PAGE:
The major aim of the Applied Research Program is to address Western Australian challenges and opportunities of immediate concern to the community.
Shark Hazard Mitigation
The State Government has awarded a total of almost $1.9 million to fund eight applied research projects focused on keeping beachgoers safe from shark attacks.
Second round: successful research projects
A Western Australian company and two Western Australian universities were awarded $967,161 in the second round of applied research funding..
These new projects complemented research undertaken under Round 1 of the Applied Research Program.
The State Government funded four projects under Round 2 of the program:
- Two projects were led by The University of Western Australia (UWA):
- Shane Chambers from UWA's School of Physics was awarded $252,417 over two years to develop an acoustic system to detect sharks as they approach beaches
- Professor Shaun Collin from UWA's Ocean Institute was awarded $284,620 over two years to lead a project to define the actual visual, electrical and vibrational (sensory) cues that trigger shark attacks. Information collected on what causes shark attacks will assist in the design of shark deterrents.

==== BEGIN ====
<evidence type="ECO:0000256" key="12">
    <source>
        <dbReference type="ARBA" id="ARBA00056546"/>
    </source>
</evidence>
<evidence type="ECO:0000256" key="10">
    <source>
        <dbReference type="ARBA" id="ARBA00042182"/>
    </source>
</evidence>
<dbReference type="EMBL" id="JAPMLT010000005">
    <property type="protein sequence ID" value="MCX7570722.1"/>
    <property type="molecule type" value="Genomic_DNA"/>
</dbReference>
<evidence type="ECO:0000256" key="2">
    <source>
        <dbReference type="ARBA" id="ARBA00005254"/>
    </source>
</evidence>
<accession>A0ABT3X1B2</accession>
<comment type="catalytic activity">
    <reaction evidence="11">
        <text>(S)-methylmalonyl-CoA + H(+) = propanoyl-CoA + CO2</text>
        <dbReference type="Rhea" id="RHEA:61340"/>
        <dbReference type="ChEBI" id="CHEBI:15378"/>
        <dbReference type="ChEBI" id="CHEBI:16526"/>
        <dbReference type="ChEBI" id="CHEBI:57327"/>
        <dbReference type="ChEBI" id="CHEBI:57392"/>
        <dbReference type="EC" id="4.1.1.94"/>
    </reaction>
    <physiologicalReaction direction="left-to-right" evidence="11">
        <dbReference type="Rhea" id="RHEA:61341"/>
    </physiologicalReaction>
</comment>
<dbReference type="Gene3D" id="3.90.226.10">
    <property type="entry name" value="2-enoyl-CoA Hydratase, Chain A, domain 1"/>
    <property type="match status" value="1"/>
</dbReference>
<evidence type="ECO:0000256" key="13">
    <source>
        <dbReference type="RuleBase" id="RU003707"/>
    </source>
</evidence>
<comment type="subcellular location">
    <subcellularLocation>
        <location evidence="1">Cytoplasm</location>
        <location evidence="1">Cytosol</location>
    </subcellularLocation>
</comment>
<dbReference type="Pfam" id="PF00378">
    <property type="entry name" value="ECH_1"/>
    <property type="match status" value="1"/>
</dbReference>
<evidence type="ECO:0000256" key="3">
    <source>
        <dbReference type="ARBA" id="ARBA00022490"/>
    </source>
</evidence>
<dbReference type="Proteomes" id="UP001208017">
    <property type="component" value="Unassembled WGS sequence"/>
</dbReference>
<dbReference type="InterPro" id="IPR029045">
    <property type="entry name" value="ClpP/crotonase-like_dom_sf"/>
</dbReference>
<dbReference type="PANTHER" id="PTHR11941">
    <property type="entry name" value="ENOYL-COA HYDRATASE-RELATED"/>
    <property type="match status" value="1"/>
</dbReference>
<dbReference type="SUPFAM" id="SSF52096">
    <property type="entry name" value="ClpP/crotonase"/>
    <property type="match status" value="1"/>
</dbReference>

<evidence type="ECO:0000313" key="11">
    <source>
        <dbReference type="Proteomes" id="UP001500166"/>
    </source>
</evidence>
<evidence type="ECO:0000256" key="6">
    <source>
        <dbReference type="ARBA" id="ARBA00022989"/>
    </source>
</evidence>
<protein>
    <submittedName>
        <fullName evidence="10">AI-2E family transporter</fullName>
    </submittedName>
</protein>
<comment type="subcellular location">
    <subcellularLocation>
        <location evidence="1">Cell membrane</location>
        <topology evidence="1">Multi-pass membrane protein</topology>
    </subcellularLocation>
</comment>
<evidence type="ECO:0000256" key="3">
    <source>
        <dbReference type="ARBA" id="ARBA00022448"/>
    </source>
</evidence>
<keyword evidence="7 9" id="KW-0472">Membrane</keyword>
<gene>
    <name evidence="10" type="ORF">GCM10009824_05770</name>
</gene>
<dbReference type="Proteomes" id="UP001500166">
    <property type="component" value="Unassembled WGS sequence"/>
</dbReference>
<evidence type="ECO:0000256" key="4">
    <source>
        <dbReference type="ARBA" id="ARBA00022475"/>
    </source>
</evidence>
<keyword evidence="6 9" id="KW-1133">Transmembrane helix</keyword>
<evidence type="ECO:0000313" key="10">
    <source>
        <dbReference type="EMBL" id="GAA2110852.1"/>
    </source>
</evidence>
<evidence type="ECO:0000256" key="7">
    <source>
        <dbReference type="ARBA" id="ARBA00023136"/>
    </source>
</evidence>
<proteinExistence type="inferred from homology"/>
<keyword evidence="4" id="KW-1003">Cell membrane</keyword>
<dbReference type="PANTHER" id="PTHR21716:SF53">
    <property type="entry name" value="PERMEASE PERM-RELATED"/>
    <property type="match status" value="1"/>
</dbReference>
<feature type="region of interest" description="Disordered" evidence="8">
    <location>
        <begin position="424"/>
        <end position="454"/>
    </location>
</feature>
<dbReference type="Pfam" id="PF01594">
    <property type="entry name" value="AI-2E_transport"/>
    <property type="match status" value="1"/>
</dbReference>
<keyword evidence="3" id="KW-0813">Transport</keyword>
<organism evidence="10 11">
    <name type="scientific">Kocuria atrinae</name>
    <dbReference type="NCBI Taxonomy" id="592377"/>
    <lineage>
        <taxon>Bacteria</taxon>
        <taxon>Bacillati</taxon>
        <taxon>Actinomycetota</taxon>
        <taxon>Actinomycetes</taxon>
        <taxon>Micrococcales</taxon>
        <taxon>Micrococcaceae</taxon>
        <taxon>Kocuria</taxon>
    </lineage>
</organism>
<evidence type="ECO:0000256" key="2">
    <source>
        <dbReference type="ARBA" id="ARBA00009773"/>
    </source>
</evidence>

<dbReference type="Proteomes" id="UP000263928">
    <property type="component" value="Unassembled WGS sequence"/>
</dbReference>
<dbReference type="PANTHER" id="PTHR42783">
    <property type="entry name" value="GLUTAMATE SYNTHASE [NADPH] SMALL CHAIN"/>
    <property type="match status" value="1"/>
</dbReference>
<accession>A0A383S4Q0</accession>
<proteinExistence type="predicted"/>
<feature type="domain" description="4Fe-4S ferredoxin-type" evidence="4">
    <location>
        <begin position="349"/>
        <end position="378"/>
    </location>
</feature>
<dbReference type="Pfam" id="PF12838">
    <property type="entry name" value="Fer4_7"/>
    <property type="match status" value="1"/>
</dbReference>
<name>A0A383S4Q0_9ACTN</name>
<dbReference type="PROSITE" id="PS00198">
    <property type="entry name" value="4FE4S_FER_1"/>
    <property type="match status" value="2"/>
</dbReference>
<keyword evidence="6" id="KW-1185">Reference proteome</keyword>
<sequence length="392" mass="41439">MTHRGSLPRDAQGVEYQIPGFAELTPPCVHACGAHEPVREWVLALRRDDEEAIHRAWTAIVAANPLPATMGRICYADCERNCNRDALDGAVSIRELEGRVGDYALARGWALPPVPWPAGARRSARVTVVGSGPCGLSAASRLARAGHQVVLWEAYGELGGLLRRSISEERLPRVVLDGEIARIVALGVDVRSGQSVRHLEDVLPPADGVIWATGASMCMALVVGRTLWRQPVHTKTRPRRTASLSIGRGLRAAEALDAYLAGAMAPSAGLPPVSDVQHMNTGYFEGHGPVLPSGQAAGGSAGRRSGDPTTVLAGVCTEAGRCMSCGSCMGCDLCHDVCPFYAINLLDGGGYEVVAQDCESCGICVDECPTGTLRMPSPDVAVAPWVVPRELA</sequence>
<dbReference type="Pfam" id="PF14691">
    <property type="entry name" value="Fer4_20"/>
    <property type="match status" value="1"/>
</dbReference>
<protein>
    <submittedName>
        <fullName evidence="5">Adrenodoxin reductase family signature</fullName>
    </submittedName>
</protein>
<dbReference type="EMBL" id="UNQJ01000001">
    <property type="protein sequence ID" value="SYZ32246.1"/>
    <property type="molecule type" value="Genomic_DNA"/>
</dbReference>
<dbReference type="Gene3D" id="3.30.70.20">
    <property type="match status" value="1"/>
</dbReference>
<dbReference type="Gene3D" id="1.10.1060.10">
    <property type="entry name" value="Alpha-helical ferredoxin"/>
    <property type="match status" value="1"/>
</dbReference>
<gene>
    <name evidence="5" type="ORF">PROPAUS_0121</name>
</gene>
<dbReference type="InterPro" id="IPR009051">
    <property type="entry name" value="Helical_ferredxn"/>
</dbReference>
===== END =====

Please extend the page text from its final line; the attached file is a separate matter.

- Dr Christine Erbe from the Centre for Marine Science and Technology at Curtin University, was awarded $130,124 over three years to develop systems that mask noises of beachgoers (including swimmers and surfers) that attract sharks.
- Western Australian company Shark Shield Pty Ltd was awarded $300,000 over two years to develop new surfboard fins with an inbuilt electronic shark deterrent. It is intended that this will lead to the development of a deterrent device that can be retrofitted to all modern surfboards.
First round: successful research projects
The State Government funded four projects under Round 1 of the program:
- Two projects were led by Professor Shaun Collin from UWA's Oceans Institute.
- The first project was awarded $220,573 over two years to independently test and improve existing shark deterrents, including the widely known product, Shark ShieldTM.
- The second project was awarded $222,221 over two years to develop and test novel deterrents such as bubble curtains, underwater sounds and strobe lights.
- Dr Miles Parsons from the Centre for Marine Science and Technology at Curtin University was awarded $273,468 over three years to research sonar imaging and detection of sharks.
- Professor Mohammed Bennamoun from UWA is a world expert in computer vision, image processing and artificial intelligence who was awarded $203,234 over two years to develop computer algorithms to improve visual shark detection.
Round 1 was announced in December 2012.